Could yeast in the gut be a predictor of a baby’s risk of developing childhood asthma? New research involving Ecuador-born babies indicates that a specific fungus living among a baby’s gut microbes could imply an increased risk of childhood asthma. Though this is believed to be the first time that a study has linked yeast in babies’ guts with an increased risk of childhood asthma, there is speculation that the specific fungus might actually increase the risk of this condition which affects hundreds of millions of people worldwide.
Asthma isn’t prevalent evenly across the globe. Latin America and English-speaking countries have the highest rates of asthma. India, Asia-Pacific, the Eastern part of the Mediterranean, and Northern and Eastern Europe have a lower prevalence. Medical News Today reports that less than five percent of the population in these areas live with asthma.
The research involving yeast present in the guts of Ecuador-born babies was conducted by researchers from the University of British Columbia led by microbiologist Brett Finlay. The research results were presented in Boston, MA at an annual meeting for the Association for the Advancement. Finlay and a team of researchers had looked at the gut microbes of Canadian children to examine any connections to asthma. In that research, they had discovered that four types of gut bacteria seemed to prevent asthma provided that the bacteria was present in a baby’s gut by 3-months-old. As with that research, the newest research indicated that bacteria in the gut does seem to play some role in preventing childhood asthma. Perhaps more importantly, though, a type of yeast known as Pichia seems to indicate an increased risk of asthma if it is present in a baby’s gut within the very early days after birth.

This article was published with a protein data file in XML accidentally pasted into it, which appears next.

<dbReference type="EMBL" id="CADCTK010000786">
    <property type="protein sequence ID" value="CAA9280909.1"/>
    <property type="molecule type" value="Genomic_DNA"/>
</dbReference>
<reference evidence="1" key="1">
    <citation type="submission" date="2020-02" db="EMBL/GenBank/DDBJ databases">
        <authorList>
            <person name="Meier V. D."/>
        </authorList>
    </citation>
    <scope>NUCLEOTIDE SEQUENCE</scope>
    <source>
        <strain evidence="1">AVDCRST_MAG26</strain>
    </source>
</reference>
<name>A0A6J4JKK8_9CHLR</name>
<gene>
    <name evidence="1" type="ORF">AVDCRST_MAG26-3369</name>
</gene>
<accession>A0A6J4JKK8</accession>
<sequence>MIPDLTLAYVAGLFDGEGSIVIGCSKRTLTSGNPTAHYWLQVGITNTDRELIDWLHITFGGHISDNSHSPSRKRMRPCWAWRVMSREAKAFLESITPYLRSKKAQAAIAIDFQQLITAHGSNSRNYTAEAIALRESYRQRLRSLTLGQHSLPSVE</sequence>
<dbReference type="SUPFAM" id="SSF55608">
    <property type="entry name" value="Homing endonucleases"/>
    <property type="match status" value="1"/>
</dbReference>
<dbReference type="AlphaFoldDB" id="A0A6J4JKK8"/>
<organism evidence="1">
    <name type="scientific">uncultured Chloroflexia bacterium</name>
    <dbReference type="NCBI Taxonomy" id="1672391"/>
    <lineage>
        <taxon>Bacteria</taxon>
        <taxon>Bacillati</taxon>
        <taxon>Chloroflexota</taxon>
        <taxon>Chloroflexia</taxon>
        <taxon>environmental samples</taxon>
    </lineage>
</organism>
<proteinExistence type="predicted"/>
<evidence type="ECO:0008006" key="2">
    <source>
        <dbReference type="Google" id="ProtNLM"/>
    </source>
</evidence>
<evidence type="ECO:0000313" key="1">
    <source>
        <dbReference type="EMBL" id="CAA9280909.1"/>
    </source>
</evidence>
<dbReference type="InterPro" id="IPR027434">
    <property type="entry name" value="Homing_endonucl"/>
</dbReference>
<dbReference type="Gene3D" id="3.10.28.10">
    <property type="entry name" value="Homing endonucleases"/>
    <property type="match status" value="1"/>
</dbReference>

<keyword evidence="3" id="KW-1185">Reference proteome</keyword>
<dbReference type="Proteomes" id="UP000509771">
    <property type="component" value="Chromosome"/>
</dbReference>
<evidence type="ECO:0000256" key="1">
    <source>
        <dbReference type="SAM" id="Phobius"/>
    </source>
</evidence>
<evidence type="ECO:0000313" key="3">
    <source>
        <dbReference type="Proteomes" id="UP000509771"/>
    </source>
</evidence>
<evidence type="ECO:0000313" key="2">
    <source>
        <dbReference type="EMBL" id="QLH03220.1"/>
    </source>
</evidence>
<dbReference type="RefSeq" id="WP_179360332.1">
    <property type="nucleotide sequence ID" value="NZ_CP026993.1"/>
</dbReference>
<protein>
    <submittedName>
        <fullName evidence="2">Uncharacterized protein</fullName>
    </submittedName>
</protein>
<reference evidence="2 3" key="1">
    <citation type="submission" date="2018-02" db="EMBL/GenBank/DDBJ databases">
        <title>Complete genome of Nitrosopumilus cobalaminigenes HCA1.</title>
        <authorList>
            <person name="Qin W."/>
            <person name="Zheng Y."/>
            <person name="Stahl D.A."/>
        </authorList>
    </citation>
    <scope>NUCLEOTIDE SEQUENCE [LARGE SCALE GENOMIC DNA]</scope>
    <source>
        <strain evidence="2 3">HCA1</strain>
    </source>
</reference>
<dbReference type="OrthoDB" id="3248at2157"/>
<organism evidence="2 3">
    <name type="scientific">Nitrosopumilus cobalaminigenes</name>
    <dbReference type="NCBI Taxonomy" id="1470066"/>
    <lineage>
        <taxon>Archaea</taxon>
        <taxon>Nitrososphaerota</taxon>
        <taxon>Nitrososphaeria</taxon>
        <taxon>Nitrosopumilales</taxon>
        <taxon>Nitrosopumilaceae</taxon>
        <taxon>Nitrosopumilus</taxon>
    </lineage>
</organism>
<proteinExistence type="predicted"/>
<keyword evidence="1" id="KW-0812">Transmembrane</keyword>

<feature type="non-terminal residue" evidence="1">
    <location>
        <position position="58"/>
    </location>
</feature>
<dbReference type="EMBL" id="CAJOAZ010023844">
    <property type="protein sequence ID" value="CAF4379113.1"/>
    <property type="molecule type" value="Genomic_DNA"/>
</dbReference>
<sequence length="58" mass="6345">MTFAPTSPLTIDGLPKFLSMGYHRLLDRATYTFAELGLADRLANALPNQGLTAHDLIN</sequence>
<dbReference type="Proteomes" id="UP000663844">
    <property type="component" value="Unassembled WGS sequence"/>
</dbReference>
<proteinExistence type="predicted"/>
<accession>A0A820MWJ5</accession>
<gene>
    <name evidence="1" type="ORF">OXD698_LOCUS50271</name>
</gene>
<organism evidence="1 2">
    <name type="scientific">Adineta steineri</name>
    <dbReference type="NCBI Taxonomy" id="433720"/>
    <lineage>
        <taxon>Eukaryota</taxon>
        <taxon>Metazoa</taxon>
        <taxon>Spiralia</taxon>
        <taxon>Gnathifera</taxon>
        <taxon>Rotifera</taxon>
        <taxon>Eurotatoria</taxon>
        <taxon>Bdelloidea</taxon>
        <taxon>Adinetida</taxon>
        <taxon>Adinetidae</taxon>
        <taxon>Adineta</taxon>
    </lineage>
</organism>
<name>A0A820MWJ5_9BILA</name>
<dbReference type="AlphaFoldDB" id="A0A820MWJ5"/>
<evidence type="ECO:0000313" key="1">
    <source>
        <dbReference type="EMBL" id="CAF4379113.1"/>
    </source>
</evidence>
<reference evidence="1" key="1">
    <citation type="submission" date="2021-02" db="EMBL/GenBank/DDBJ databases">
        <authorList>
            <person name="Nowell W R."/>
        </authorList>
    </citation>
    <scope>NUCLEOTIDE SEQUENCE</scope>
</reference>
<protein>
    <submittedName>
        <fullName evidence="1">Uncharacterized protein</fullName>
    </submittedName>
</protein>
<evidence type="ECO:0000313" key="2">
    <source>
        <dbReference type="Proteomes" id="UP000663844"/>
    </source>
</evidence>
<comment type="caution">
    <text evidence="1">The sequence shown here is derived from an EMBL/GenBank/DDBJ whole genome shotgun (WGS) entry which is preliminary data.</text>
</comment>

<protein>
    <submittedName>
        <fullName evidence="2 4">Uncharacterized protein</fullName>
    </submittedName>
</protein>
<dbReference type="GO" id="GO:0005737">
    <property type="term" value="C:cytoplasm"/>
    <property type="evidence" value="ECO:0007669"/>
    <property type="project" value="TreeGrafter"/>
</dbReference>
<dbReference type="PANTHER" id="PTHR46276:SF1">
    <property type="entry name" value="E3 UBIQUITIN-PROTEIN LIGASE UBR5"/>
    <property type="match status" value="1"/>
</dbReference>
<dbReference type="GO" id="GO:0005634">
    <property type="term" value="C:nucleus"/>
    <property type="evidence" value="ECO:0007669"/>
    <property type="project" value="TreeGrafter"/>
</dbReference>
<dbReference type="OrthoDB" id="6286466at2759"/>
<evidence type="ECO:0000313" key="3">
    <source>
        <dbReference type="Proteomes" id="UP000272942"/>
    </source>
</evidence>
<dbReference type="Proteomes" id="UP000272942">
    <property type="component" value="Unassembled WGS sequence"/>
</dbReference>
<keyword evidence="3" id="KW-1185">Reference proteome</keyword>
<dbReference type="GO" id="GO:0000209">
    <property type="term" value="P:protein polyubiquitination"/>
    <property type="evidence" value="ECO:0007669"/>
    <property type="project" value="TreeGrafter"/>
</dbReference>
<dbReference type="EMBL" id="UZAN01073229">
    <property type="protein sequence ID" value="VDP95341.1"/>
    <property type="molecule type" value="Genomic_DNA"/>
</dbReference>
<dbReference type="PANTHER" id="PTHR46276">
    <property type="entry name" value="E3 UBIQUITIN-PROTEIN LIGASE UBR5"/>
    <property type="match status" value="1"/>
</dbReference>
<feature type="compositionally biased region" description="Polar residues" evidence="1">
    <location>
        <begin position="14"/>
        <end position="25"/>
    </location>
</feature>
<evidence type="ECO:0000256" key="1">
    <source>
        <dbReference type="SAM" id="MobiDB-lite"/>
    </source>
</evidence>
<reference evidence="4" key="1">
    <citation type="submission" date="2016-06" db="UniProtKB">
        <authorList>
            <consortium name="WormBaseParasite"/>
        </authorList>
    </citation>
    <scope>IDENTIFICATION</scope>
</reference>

Interestingly, Finlay and his colleagues revealed that areas with access to clean, fresh water had a higher rate of asthma. The researchers speculated that the fresh water might have deprived the babies of their chance to be exposed to beneficial microbes that could offset the yeast.
“The microbiome plays a major role in shaping human development. Societal effects such as antibiotic use, increased hygiene, mode of birth delivery, breast or bottle feeding, and pets all shape the early childhood microbiome, which in turn affects many aspects of normal childhood development and susceptibility to disease. The implications of living in our oversanitized world will be discussed in the context of tct of microbes on asthma susceptibility and on cognitive development.”
“This is the first time anyone has shown any kind of association between yeast and asthma,” Finlay noted.
Last year, another interesting asthma study was covered by the Inquisitr. Among Amish and Hutterite communities, there is a wide difference in asthma rates. Amish communities have a lower prevalence of asthma than the Hutterite communities do.
“The major difference between the Amish and Hutterite is the fact the Hutterite use modern technology for their farming. For example, the Amish use horses instead of machines to till the land. And, it seems, this sort of interaction with animals is what has led to a lower asthma rate among their children. The study has found that the air children breathe as they are around animals may be what is helping boost their immune systems against asthma.”
Amish barns are also much closer to their homes, the Inquisitr reported.
With the new discovery of the presence of yeast in an infant’s stomach having an association with asthma risks, Finlay and his fellow researchers intend to re-examine the samples from the earlier study of the Canadian gut microbes in order to look for the recently discovered fungus.
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